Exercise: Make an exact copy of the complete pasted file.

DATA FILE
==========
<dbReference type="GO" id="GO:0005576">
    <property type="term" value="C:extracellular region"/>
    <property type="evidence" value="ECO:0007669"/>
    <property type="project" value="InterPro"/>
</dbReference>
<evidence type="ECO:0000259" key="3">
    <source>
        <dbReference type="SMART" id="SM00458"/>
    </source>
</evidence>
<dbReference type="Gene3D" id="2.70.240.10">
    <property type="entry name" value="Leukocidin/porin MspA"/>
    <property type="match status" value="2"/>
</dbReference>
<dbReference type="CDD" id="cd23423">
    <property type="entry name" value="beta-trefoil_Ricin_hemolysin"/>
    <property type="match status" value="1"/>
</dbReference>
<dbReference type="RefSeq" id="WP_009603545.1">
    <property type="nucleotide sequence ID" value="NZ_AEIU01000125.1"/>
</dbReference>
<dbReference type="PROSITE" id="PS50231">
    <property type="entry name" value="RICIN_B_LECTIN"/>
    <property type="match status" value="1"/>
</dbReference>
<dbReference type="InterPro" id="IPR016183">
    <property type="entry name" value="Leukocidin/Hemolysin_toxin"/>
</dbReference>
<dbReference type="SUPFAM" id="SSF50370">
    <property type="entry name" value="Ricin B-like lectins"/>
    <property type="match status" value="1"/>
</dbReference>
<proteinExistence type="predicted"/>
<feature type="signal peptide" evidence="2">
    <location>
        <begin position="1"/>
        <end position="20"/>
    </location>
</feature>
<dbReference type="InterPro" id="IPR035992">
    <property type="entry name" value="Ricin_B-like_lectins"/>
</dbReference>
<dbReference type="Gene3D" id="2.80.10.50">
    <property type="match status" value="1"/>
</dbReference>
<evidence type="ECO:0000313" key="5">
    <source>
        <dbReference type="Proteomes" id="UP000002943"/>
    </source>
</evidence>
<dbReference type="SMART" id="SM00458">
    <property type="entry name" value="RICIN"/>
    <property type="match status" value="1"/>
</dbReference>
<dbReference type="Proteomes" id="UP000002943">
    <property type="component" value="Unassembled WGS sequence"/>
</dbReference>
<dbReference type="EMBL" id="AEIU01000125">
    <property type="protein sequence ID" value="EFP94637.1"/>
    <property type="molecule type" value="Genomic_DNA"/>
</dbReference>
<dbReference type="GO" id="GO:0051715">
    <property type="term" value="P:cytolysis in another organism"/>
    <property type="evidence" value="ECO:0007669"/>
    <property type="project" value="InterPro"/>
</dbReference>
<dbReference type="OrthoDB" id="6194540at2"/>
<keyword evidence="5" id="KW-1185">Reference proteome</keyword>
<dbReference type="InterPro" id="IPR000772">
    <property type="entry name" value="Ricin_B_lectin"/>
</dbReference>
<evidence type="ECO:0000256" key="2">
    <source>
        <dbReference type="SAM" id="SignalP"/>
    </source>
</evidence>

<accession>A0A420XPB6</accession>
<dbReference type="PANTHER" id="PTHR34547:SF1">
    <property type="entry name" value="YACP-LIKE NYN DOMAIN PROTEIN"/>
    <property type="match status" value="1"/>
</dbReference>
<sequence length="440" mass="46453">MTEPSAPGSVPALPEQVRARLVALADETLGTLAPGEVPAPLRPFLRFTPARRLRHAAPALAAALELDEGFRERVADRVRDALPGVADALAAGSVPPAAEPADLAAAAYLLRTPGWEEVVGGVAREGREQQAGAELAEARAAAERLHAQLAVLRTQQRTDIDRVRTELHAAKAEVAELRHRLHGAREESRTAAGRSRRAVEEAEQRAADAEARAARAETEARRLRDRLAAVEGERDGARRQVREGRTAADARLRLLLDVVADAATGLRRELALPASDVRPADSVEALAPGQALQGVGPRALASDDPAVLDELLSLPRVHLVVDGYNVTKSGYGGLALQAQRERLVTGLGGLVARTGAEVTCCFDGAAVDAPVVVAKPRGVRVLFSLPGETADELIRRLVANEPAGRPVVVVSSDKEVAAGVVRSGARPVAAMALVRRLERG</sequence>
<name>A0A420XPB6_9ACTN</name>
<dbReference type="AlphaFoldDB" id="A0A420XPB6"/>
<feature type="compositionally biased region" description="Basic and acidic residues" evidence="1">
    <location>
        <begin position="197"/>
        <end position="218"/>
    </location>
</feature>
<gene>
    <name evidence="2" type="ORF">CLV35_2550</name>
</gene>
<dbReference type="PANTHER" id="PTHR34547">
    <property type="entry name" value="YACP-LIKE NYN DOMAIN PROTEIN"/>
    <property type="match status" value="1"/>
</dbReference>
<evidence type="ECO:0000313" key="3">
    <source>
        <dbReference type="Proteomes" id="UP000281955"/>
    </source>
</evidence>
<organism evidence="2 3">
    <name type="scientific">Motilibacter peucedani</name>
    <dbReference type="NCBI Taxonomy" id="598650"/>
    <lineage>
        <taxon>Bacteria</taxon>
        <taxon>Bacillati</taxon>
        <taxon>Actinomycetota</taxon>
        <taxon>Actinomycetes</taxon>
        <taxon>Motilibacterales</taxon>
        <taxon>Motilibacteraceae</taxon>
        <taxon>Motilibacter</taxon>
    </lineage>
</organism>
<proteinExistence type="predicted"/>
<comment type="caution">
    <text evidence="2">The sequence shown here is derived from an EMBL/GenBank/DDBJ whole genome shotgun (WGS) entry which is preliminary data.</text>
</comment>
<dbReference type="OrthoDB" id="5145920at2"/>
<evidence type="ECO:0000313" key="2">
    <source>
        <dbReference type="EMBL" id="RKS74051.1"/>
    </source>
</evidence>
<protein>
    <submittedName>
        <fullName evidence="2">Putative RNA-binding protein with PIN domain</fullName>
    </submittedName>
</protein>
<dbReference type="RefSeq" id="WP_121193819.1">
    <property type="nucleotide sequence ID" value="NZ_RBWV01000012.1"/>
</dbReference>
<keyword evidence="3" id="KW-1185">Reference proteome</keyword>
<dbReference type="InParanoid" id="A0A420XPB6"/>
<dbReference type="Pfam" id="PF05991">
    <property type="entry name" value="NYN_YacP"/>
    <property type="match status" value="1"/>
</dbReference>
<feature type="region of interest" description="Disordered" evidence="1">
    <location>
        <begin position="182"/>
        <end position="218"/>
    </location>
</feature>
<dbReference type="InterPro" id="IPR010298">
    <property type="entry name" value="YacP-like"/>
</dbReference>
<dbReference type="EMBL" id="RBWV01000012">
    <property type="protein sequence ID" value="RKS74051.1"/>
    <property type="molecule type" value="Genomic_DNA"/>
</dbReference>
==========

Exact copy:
<dbReference type="GO" id="GO:0005576">
    <property type="term" value="C:extracellular region"/>
    <property type="evidence" value="ECO:0007669"/>
    <property type="project" value="InterPro"/>
</dbReference>
<evidence type="ECO:0000259" key="3">
    <source>
        <dbReference type="SMART" id="SM00458"/>
    </source>
</evidence>
<dbReference type="Gene3D" id="2.70.240.10">
    <property type="entry name" value="Leukocidin/porin MspA"/>
    <property type="match status" value="2"/>
</dbReference>
<dbReference type="CDD" id="cd23423">
    <property type="entry name" value="beta-trefoil_Ricin_hemolysin"/>
    <property type="match status" value="1"/>
</dbReference>
<dbReference type="RefSeq" id="WP_009603545.1">
    <property type="nucleotide sequence ID" value="NZ_AEIU01000125.1"/>
</dbReference>
<dbReference type="PROSITE" id="PS50231">
    <property type="entry name" value="RICIN_B_LECTIN"/>
    <property type="match status" value="1"/>
</dbReference>
<dbReference type="InterPro" id="IPR016183">
    <property type="entry name" value="Leukocidin/Hemolysin_toxin"/>
</dbReference>
<dbReference type="SUPFAM" id="SSF50370">
    <property type="entry name" value="Ricin B-like lectins"/>
    <property type="match status" value="1"/>
</dbReference>
<proteinExistence type="predicted"/>
<feature type="signal peptide" evidence="2">
    <location>
        <begin position="1"/>
        <end position="20"/>
    </location>
</feature>
<dbReference type="InterPro" id="IPR035992">
    <property type="entry name" value="Ricin_B-like_lectins"/>
</dbReference>
<dbReference type="Gene3D" id="2.80.10.50">
    <property type="match status" value="1"/>
</dbReference>
<evidence type="ECO:0000313" key="5">
    <source>
        <dbReference type="Proteomes" id="UP000002943"/>
    </source>
</evidence>
<dbReference type="SMART" id="SM00458">
    <property type="entry name" value="RICIN"/>
    <property type="match status" value="1"/>
</dbReference>
<dbReference type="Proteomes" id="UP000002943">
    <property type="component" value="Unassembled WGS sequence"/>
</dbReference>
<dbReference type="EMBL" id="AEIU01000125">
    <property type="protein sequence ID" value="EFP94637.1"/>
    <property type="molecule type" value="Genomic_DNA"/>
</dbReference>
<dbReference type="GO" id="GO:0051715">
    <property type="term" value="P:cytolysis in another organism"/>
    <property type="evidence" value="ECO:0007669"/>
    <property type="project" value="InterPro"/>
</dbReference>
<dbReference type="OrthoDB" id="6194540at2"/>
<keyword evidence="5" id="KW-1185">Reference proteome</keyword>
<dbReference type="InterPro" id="IPR000772">
    <property type="entry name" value="Ricin_B_lectin"/>
</dbReference>
<evidence type="ECO:0000256" key="2">
    <source>
        <dbReference type="SAM" id="SignalP"/>
    </source>
</evidence>

<accession>A0A420XPB6</accession>
<dbReference type="PANTHER" id="PTHR34547:SF1">
    <property type="entry name" value="YACP-LIKE NYN DOMAIN PROTEIN"/>
    <property type="match status" value="1"/>
</dbReference>
<sequence length="440" mass="46453">MTEPSAPGSVPALPEQVRARLVALADETLGTLAPGEVPAPLRPFLRFTPARRLRHAAPALAAALELDEGFRERVADRVRDALPGVADALAAGSVPPAAEPADLAAAAYLLRTPGWEEVVGGVAREGREQQAGAELAEARAAAERLHAQLAVLRTQQRTDIDRVRTELHAAKAEVAELRHRLHGAREESRTAAGRSRRAVEEAEQRAADAEARAARAETEARRLRDRLAAVEGERDGARRQVREGRTAADARLRLLLDVVADAATGLRRELALPASDVRPADSVEALAPGQALQGVGPRALASDDPAVLDELLSLPRVHLVVDGYNVTKSGYGGLALQAQRERLVTGLGGLVARTGAEVTCCFDGAAVDAPVVVAKPRGVRVLFSLPGETADELIRRLVANEPAGRPVVVVSSDKEVAAGVVRSGARPVAAMALVRRLERG</sequence>
<name>A0A420XPB6_9ACTN</name>
<dbReference type="AlphaFoldDB" id="A0A420XPB6"/>
<feature type="compositionally biased region" description="Basic and acidic residues" evidence="1">
    <location>
        <begin position="197"/>
        <end position="218"/>
    </location>
</feature>
<gene>
    <name evidence="2" type="ORF">CLV35_2550</name>
</gene>
<dbReference type="PANTHER" id="PTHR34547">
    <property type="entry name" value="YACP-LIKE NYN DOMAIN PROTEIN"/>
    <property type="match status" value="1"/>
</dbReference>
<evidence type="ECO:0000313" key="3">
    <source>
        <dbReference type="Proteomes" id="UP000281955"/>
    </source>
</evidence>
<organism evidence="2 3">
    <name type="scientific">Motilibacter peucedani</name>
    <dbReference type="NCBI Taxonomy" id="598650"/>
    <lineage>
        <taxon>Bacteria</taxon>
        <taxon>Bacillati</taxon>
        <taxon>Actinomycetota</taxon>
        <taxon>Actinomycetes</taxon>
        <taxon>Motilibacterales</taxon>
        <taxon>Motilibacteraceae</taxon>
        <taxon>Motilibacter</taxon>
    </lineage>
</organism>
<proteinExistence type="predicted"/>
<comment type="caution">
    <text evidence="2">The sequence shown here is derived from an EMBL/GenBank/DDBJ whole genome shotgun (WGS) entry which is preliminary data.</text>
</comment>
<dbReference type="OrthoDB" id="5145920at2"/>
<evidence type="ECO:0000313" key="2">
    <source>
        <dbReference type="EMBL" id="RKS74051.1"/>
    </source>
</evidence>
<protein>
    <submittedName>
        <fullName evidence="2">Putative RNA-binding protein with PIN domain</fullName>
    </submittedName>
</protein>
<dbReference type="RefSeq" id="WP_121193819.1">
    <property type="nucleotide sequence ID" value="NZ_RBWV01000012.1"/>
</dbReference>
<keyword evidence="3" id="KW-1185">Reference proteome</keyword>
<dbReference type="InParanoid" id="A0A420XPB6"/>
<dbReference type="Pfam" id="PF05991">
    <property type="entry name" value="NYN_YacP"/>
    <property type="match status" value="1"/>
</dbReference>
<feature type="region of interest" description="Disordered" evidence="1">
    <location>
        <begin position="182"/>
        <end position="218"/>
    </location>
</feature>
<dbReference type="InterPro" id="IPR010298">
    <property type="entry name" value="YacP-like"/>
</dbReference>
<dbReference type="EMBL" id="RBWV01000012">
    <property type="protein sequence ID" value="RKS74051.1"/>
    <property type="molecule type" value="Genomic_DNA"/>
</dbReference>